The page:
Pope Benedict XVI beatified the late Pope John Paul II before 1.5 million faithful at St. Peter's Square and surrounding streets on Sunday, moving the beloved former pontiff one step closer to possible sainthood in one of the largest turnouts ever for a Vatican Mass.
The crowd in Rome and in capitals around the world erupted in cheers, tears and applause as an enormous photo of a young, smiling Pope John Paul II was unveiled over the loggia of St. Peter's Basilica and a choir launched into hymn long associated with the Polish-born Pope.
“He restored to Christianity its true face as a religion of hope,” Pope Benedict XVI said in his homily, referring to Pope John Paul II's decisive role in helping bring down communism. Pope Benedict XVI dotted his remarks with personal recollections of a man he came to “revere” during their near-quarter century working together.
Beatification is the first major milestone on the path to possible sainthood, one of the Catholic Church's highest honours. A second miracle attributed to Pope John Paul II's intercession is needed for him to be canonized.
The beatification, the fastest in modern times, is a morale booster for a church scarred by the sex abuse crisis, but it has also triggered a new wave of anger from victims because the scandal occurred under Pope John Paul II's 27-year watch.
There was heavy security as 16 heads of state, eight Prime Ministers and five members of European royal houses attended the event.
Helicopters flew overhead, police boats patrolled the nearby Tiber River and some 5,000 uniformed troops manned police barricades to ensure priests, official delegations and those with coveted VIP passes could get to their places amid the throngs of pilgrims.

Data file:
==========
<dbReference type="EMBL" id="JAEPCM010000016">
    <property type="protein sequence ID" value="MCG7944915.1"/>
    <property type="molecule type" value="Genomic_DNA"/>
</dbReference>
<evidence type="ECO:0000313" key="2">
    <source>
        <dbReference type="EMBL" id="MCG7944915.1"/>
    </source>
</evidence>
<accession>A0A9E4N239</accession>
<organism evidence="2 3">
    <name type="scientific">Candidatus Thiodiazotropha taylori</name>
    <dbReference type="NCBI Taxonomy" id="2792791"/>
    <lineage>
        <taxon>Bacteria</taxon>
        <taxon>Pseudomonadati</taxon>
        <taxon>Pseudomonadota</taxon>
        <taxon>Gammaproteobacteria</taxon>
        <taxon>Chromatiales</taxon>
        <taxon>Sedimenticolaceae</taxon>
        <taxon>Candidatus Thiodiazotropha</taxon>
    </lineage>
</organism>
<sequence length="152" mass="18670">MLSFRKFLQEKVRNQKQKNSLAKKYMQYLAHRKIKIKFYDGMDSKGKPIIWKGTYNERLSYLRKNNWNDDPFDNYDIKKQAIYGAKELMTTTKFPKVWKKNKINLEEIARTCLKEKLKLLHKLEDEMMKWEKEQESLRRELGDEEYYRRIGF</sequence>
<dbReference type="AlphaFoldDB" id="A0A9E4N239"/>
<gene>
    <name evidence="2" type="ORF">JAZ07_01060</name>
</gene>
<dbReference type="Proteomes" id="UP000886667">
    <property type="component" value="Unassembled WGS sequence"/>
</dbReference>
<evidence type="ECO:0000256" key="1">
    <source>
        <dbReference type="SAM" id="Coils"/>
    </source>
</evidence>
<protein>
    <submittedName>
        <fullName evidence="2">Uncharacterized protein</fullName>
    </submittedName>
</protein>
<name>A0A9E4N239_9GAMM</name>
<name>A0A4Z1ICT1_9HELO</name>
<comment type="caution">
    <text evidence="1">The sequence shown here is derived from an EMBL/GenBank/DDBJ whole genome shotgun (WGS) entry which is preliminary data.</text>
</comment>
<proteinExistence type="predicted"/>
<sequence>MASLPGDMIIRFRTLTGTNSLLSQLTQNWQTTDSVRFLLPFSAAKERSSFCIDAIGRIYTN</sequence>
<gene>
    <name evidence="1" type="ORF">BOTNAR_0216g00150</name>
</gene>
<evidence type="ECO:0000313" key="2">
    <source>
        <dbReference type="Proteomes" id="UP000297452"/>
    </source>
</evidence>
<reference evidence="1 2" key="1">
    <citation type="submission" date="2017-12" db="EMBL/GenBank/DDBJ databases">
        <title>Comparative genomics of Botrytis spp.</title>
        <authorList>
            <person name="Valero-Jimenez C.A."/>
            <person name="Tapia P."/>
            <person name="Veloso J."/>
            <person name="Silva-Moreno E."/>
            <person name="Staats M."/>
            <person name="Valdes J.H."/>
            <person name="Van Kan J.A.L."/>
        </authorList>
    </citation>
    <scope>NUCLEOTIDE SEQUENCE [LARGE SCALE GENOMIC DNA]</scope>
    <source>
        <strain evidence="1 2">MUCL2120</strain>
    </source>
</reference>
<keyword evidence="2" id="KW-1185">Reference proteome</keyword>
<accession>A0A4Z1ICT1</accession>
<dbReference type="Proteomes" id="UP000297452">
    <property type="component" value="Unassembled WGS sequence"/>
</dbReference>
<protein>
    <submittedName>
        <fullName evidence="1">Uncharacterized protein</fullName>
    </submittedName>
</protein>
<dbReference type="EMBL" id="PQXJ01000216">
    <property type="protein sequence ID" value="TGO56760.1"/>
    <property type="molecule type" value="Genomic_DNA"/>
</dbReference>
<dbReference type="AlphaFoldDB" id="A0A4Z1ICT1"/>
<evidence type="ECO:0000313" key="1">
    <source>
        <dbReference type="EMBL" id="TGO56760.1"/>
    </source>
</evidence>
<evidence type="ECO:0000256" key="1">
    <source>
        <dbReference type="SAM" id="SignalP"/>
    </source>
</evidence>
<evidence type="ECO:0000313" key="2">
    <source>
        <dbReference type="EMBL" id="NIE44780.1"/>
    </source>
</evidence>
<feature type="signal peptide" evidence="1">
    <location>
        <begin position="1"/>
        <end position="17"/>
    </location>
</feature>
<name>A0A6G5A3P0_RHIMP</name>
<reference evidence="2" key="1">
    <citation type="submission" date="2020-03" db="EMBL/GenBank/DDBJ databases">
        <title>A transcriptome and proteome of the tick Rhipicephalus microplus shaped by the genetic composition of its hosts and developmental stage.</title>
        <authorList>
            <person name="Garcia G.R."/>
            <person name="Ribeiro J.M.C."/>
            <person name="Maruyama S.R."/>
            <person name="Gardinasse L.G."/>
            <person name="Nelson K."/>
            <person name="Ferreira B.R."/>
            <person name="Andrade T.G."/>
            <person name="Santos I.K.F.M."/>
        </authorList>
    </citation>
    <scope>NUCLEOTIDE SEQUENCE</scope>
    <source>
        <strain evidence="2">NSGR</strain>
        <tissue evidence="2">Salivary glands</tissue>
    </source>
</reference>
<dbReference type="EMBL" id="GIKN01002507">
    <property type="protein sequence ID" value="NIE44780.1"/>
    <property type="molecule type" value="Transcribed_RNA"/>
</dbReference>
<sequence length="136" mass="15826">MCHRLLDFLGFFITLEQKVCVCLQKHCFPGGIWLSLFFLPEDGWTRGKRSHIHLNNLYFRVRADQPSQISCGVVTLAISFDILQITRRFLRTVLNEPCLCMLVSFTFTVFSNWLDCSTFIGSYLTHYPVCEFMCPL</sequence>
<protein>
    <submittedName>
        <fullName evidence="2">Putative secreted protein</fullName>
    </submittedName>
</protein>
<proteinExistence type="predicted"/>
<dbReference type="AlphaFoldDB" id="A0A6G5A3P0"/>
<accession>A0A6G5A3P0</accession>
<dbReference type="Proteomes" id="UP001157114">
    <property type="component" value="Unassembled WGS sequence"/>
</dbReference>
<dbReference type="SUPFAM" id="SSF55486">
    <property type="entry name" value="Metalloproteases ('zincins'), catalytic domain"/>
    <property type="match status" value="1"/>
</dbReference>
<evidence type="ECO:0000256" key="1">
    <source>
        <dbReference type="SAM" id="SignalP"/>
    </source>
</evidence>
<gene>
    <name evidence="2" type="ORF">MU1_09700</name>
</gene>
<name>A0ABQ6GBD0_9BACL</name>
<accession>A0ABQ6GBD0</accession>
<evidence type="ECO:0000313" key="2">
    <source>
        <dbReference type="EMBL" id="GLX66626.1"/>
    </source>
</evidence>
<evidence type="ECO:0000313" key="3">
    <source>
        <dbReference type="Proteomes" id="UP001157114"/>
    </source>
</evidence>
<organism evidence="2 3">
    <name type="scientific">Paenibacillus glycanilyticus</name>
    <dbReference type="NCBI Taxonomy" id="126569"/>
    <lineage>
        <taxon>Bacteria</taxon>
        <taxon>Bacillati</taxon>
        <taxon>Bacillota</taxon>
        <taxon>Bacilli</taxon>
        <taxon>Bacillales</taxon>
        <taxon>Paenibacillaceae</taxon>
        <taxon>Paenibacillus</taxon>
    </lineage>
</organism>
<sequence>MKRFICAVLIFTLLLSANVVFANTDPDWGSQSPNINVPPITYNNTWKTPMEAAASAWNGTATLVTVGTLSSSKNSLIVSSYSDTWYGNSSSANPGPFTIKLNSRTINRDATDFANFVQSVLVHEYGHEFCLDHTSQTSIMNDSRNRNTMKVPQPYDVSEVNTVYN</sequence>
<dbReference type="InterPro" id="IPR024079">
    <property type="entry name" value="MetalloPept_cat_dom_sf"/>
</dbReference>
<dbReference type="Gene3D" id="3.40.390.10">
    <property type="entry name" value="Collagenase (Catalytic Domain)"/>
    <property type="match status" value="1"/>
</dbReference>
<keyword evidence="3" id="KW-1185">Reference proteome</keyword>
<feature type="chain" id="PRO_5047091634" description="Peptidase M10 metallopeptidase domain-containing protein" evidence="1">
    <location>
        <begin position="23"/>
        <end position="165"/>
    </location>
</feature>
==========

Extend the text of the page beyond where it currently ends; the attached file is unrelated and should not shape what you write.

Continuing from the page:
“He went all over the world,” said Bishop Jean Zerbo of Bamako, Mali, who came to Rome for the ceremony. “Today, we're coming to him.”
Vendors hawked Pope John Paul II trinkets, bottle openers, key chains, cushions, calendars and T-shirts.
Pope Benedict XVI put Pope John Paul II on the fast-track for possible sainthood when he dispensed with the traditional five-year waiting period and allowed the beatification process to begin weeks after his April 2, 2005, death. He was responding to chants of “Santo Subito!” or “Sainthood Immediately” which erupted during Pope John Paul's funeral.
On Sunday, a group of pilgrims from Krakow affixed a banner to a fence outside the square that said “Santo Subito,” evidence that for many of the faithful, Pope John Paul II already is a saint.
Around the world, Catholics celebrated the beatification, jamming churches from Mexico to Australia to pray and watch broadcasts of the Rome Mass on television.
In Pope John Paul II's native Poland, tens of thousands of people gathered in rain in a major sanctuary in Krakow and in Wadowice, where the pontiff was born in 1920 as Karol Wojtyla.
Speaking in Latin, Pope Benedict XVI pronounced Pope John Paul II “Blessed” shortly after the start of the mass, held under bright blue skies and amid a sea of Poland's red and white flags, a scene reminiscent of Pope John Paul II's 2005 funeral, when some 3 million people paid homage to him.
Pope Benedict XVI recalled that day six years ago, saying the grief the world felt then was tempered by immense gratitude for his life and pontificate.
“Even then, we perceived the fragrance of his sanctity,” Pope Benedict XVI said, explaining the “reasonable haste” with which Pope John Paul II was being honoured.
After the nearly three-hour Mass, Pope Benedict XVI prayed before Pope John Paul II's coffin inside St. Peter's Basilica